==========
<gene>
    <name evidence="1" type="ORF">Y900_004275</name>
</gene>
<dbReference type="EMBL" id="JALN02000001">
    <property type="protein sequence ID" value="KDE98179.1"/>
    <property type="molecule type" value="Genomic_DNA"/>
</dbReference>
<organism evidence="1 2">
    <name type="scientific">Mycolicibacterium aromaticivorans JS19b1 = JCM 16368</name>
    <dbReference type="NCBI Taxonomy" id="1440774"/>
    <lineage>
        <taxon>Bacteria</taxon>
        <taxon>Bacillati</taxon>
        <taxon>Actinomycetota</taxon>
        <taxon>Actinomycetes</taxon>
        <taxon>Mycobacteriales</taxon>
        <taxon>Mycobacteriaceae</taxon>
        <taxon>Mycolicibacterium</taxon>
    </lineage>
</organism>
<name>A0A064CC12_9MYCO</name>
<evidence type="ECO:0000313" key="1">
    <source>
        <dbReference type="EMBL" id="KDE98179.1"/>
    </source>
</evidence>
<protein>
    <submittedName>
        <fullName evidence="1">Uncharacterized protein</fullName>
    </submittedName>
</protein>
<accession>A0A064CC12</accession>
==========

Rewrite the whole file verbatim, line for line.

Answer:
<gene>
    <name evidence="1" type="ORF">Y900_004275</name>
</gene>
<dbReference type="EMBL" id="JALN02000001">
    <property type="protein sequence ID" value="KDE98179.1"/>
    <property type="molecule type" value="Genomic_DNA"/>
</dbReference>
<organism evidence="1 2">
    <name type="scientific">Mycolicibacterium aromaticivorans JS19b1 = JCM 16368</name>
    <dbReference type="NCBI Taxonomy" id="1440774"/>
    <lineage>
        <taxon>Bacteria</taxon>
        <taxon>Bacillati</taxon>
        <taxon>Actinomycetota</taxon>
        <taxon>Actinomycetes</taxon>
        <taxon>Mycobacteriales</taxon>
        <taxon>Mycobacteriaceae</taxon>
        <taxon>Mycolicibacterium</taxon>
    </lineage>
</organism>
<name>A0A064CC12_9MYCO</name>
<evidence type="ECO:0000313" key="1">
    <source>
        <dbReference type="EMBL" id="KDE98179.1"/>
    </source>
</evidence>
<protein>
    <submittedName>
        <fullName evidence="1">Uncharacterized protein</fullName>
    </submittedName>
</protein>
<accession>A0A064CC12</accession>